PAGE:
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Trim Videos with Deep Learning!

This article was published as a part of the Data Science Blogathon.


Hi, in this tutorial, we are going to have a look at how we can build a Deep Learning program to automatically trim our videos using signs! An application like this would make the lives of people who are not adept at editing videos easier.

We will use signs like ‘thumb_up’ and ‘thumb_down’ to create checkpoints and only save the part of the video we want to. Let us assume the following, the ‘thumb_up’👍 sign represents success implying that those frames can be saved to the final video file and the ‘thumb_down’👎 sign will represent failure implying that corresponding video frames will be discarded. This is the high-level overview of the project and more details will be discussed as we proceed with the implementation.



We will be using Google Teachable Machine to train our Deep Learning model and Python to implement our program. Google Teachable Machine lets you create Deep Learning models for a variety of use-cases without typing any code.

GOOGLE TEACHABLE MACHINE trim videos deep learning

Using it is pretty straightforward.

GOOGLE TEACHABLE MACHINE how to use trim videos deep learning

Click on the ‘Get Started’ button and you will see the screen below. As you can see, you can create a model for pose estimation, image classification or audio classification. Choose ‘Image Project’ since our task is Image Classification.

new project trim deep learning videos



BUILDING THE DEEP LEARNING MODEL trim videos deep learning

The above is the initial setup of our project. Classes represent the different classification categories. We can record our samples (create dataset) directly from the web browser using our webcam. Else, we can also upload the images from our local machine or Google Drive.

As shown below, create 3 classes (thumb_up, thumb_down and random). We need the third ‘random’ class to check whether the user is showing a sign or not.

create 3 classes

Click on the ‘Webcam’ button in the ‘thumb_up’ class and click on the crop button on the top left.

Click on the 'Webcam' button in the 'thumb_up' class and click on the crop button on the top left.

Crop a region somewhere in the top right of the webcam image as we are assuming that the user will lift his/her hand to make signs in that region while running the program. After doing this, click the blue ‘Done Cropping’ button to confirm the cropped region.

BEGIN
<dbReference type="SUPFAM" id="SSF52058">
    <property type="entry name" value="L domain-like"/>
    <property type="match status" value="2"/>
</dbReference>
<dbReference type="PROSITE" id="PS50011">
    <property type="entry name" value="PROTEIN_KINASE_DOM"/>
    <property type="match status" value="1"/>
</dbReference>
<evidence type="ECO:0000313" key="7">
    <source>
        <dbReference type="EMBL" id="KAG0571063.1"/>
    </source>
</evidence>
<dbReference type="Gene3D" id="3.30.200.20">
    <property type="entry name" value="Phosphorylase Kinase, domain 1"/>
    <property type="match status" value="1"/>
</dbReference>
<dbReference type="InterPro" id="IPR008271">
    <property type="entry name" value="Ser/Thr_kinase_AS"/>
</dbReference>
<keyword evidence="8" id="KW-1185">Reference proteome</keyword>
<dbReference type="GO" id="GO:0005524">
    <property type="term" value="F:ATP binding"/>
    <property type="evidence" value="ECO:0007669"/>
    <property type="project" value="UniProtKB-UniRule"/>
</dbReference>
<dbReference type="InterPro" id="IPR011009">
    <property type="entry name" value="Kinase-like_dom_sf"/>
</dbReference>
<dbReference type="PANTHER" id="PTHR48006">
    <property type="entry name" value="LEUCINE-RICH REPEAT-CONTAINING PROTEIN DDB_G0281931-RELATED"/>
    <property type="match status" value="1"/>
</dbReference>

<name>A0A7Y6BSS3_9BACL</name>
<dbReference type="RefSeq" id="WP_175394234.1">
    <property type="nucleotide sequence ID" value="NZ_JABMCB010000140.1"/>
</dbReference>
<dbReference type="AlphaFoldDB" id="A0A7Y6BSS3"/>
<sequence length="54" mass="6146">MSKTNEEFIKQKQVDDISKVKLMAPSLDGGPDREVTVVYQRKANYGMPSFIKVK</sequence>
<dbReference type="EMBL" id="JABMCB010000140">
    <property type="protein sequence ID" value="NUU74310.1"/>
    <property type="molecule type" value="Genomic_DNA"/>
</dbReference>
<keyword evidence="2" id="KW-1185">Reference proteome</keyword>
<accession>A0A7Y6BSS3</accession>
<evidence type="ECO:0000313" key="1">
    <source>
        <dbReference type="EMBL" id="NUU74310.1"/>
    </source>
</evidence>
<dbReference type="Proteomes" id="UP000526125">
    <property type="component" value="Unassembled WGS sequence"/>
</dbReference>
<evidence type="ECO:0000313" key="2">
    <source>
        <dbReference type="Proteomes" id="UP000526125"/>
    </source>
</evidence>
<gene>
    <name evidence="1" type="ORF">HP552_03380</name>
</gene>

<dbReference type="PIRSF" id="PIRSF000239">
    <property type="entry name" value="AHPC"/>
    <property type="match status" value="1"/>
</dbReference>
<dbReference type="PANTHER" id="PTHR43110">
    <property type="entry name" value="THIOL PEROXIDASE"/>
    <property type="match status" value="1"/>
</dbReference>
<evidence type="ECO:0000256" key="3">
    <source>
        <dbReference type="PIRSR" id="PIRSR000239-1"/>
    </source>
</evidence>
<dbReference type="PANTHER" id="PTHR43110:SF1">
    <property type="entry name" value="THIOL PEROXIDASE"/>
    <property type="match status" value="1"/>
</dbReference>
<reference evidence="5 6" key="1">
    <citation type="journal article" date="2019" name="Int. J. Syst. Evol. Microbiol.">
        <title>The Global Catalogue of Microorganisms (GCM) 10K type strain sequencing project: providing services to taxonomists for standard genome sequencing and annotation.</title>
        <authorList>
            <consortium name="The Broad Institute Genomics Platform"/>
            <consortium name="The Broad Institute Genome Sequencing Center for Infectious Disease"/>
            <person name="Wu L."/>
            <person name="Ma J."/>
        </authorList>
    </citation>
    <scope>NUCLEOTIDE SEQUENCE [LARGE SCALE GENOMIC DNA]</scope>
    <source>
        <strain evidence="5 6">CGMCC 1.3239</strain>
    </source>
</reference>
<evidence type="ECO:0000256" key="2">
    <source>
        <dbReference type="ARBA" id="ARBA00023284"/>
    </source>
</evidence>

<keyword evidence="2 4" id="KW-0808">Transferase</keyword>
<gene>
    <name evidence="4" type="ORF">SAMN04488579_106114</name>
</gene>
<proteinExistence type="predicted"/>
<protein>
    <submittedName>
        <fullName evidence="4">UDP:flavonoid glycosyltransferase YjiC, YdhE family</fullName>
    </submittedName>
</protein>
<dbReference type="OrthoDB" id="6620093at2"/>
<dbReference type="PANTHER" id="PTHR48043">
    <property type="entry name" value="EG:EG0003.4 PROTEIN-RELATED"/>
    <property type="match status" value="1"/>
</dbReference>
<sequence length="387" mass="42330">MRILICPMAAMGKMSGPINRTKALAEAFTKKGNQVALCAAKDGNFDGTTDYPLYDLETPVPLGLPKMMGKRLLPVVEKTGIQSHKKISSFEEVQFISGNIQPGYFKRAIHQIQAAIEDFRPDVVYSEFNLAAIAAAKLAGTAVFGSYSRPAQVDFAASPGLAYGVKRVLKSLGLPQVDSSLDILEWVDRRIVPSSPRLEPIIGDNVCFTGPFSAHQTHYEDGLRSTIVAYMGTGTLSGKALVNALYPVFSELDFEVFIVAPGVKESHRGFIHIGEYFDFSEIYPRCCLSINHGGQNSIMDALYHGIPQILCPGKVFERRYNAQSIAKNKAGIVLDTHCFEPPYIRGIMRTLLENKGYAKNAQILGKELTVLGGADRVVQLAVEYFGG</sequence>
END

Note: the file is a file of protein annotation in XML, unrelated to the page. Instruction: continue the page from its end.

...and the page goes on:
click the blue 'Done Cropping' button to confirm the cropped region.

Now, click on the ‘Hold to Record’ button and record your samples. Since we are recording pictures for the ‘thumb_up’ class, put your thumb up and record images from different distances and thumb angles. This is to ensure that the model learns to generalize well and doesn’t overfit to a few specific examples.

trim videos deep learning examples

After you finish doing this, you can select an individual image from the sample and delete or change its label if it was recorded by mistake.

thumbs up

Repeat the process for the ‘thumb_down’ class and ‘random’ class (collect images of the background).

thumbs down

Note: Try to have a roughly equal number of images for all the classes so that the model isn’t biased to any one particular class.



Click the Train Model button to begin training your model on the images you just collected! You can also click on the Advanced section dropdown to change hyperparameters.


While the model is being trained, you can click on the ‘Under the hood’ button to visualize various performance metrics.

visualize various performance metrics trim videos deep learning

After the training is done, you can test your model I’ve on the browser itself to decide whether the model was trained sufficiently on all possible cases or more images are to be added.